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Bug #60954 error_reporting() = 0?
Submitted: 2012-02-02 13:53 UTC Modified: 2012-02-03 00:44 UTC
From: aei at riga dot ahlers dot com Assigned:
Status: Wont fix Package: PHP options/info functions
PHP Version: 5.3.9 OS: Gentoo Linux (x86_64-3.1.7)
Private report: No CVE-ID: None
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From: aei at riga dot ahlers dot com
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 [2012-02-02 13:53 UTC] aei at riga dot ahlers dot com
Description:
------------
---
From manual page: http://www.php.net/function.set-error-handler#refsect1-
function.set-error-handler-parameters
---

In the manual, it is written:

error_reporting() settings will have no effect and your error handler will be 
called regardless - however you are still able to read the current value of 
error_reporting and act appropriately. <b>Of particular note is that this value 
will be 0 if the statement that caused the error was prepended by the @ error-
control operator.</b>

Is there any particular reason why error_reporting() should return 0 if the 
statement that caused the error was prepended by the @ error-control operator?  
I mean, if errors are handled by a custom error handler callback set by 
set_error_handler(), there is currently no easy way to get current value of 
error_reporting(), right?  Because inside error handler callback function it may 
just return 0.  If we want to log or not log entries into a custom error log 
within this callback function depending on the setting of error_reporting, we're 
unable to do so in situations when '@' was used before the statement that caused 
error?  We could of course save value of error_reporting() in the beginning of 
our script to a global variable and use it from within the error call back 
function, but why?

Thanks,

Andrejs


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 [2012-02-02 22:30 UTC] anon at anon dot anon
>Is there any particular reason why error_reporting() should return 0 if the 
statement that caused the error was prepended by the @ error-control operator?  

Well for one thing it's the quick 'n' dirty way to make the error handler function be quiet to implement the @ operator, and PHP usually chooses the quick 'n' dirty route.

I think it's right though. If you're @ing an expression, it's because you want to ignore errors in it. Such an error shouldn't be printed or logged except during debugging, because many PHP functions raise an error as part of their normal operation. Consider a call to fopen: Code is expected to look at the return value to see if the file opened successfully and handle it as necessary. In that case, it may not want the fopen error message to be printed/logged, since the user code may raise its own more specific error, or it might not be an error at all (if it was merely testing if the file could be opened in the given mode, or it can handle the intended file operation in another way).

Because @ applies to complete expressions (which can include calls of entire large functions and everything they do) it's sometimes too aggressive, in which case you'd want to disable @ by using a custom error handler function. Apart from that debugging case, when you can easily hard-wire an error reporting value into the handler function, you shouldn't really need to differentiate between the base error reporting value and the @ value. I'm curious why you want to.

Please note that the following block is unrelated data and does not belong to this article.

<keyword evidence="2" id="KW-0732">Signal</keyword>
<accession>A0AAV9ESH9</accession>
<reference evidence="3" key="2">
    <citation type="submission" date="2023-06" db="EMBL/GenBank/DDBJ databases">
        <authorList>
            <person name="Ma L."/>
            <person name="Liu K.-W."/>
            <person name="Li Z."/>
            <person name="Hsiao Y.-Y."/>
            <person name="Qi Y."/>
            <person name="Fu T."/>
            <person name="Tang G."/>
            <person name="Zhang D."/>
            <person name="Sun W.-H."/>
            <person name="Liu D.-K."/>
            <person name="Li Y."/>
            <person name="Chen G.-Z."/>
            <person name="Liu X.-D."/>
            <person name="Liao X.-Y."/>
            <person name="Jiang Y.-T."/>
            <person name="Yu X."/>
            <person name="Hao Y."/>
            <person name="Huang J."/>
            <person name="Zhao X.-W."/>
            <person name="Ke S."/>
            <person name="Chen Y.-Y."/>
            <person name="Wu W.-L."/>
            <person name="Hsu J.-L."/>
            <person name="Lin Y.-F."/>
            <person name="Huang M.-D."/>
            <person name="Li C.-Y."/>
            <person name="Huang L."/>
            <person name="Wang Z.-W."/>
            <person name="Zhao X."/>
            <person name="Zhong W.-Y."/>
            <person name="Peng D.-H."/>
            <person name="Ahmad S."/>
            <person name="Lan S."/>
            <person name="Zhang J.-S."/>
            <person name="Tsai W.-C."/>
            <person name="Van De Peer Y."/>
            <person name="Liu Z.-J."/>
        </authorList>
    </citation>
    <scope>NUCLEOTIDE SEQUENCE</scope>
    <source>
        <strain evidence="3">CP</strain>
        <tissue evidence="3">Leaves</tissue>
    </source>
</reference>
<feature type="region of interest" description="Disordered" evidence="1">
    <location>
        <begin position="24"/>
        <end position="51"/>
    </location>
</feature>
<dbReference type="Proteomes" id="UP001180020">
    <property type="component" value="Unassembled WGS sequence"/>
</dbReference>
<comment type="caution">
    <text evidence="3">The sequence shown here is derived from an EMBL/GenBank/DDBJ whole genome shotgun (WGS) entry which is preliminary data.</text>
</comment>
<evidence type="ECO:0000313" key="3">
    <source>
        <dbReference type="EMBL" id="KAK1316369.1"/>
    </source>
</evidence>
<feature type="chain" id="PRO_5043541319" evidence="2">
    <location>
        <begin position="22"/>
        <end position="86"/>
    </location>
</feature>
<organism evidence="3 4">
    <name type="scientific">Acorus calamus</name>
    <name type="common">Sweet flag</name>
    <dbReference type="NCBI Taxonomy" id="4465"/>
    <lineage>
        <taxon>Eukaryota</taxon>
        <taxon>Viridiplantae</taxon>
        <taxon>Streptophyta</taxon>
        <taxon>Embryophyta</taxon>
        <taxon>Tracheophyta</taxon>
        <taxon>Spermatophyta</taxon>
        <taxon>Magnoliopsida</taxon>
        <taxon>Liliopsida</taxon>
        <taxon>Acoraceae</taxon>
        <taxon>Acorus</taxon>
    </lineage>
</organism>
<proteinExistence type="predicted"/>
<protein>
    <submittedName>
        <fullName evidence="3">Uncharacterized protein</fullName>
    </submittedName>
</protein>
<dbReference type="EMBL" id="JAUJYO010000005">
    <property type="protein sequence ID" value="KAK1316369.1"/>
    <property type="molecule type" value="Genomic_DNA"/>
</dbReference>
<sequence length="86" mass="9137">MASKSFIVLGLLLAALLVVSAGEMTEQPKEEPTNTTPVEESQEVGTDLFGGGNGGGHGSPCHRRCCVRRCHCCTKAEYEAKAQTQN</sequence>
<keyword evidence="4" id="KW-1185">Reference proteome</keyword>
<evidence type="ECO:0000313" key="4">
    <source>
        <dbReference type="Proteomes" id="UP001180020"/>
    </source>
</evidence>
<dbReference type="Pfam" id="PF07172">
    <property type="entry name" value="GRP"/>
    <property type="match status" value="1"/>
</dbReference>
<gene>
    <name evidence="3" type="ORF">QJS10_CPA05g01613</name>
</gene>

[2012-02-02 23:00 UTC] aei at riga dot ahlers dot com
Well, I am talking about the situations when external error handler is used.  
Suppose we want to catch any errors inside our script using a custom error 
handler function, but we also want to respect error_reporting settings provided 
by the configuration so as to show/log an error or not.  Suppose the current 
error_reporting level = E_ALL & ~E_DEPRECATED & ~E_NOTICE (22519), Now, inside 
our custom error handler function we would need to be logging all errors except 
deprecated and notice-level, so as to respect error_reporting setting.  It seems 
to be so simple:


function default_error_handler($errtype, $errstr, $errfile, $errline) {  
  if ((error_reporting() & $errtype) == 0) {
    return FALSE; // only handle errors specified by PHP configuration
  }  
  log_write(sprintf('Error: %s in %s at line %u',
    $errstr, $errfile, $errline));
  ... 
}

Unfortunately, since error_reporting() returns 0 for calls that were prepended 
by a '@', those errors will never get logged as we wanted.  Don't you think if 
we instruct PHP interpreter that we want to use our own error handler function, 
we would also like to control we might want to respect PHP error_reporting 
settings when displaying errors?  In my opinion, it makes logical sense.

The solution would be if there was a possibility to know that the failed 
statement was prepended with '@', so we could know what to do about it in our 
custom error handler, while error_reporting() would always return current level 
of error reporting?

Andrejs
 [2012-02-03 00:44 UTC] aharvey@php.net
-Status: Open +Status: Wont fix
 [2012-02-03 00:44 UTC] aharvey@php.net
There is actually a good technical reason for this, which is that internally the @ 
operator causes PHP to change the error_reporting value. In effect writing this:

@foo(42);

Really means this in effect on an engine level:

old_error_reporting = error_reporting(0);
foo(42);
error_reporting(old_error_reporting);

In theory it would be possible to expose the value of old_error_reporting to 
userspace when within a silence operator, but in practice, it would add complexity 
to the engine for little practical gain.

Closing won't fix.
 
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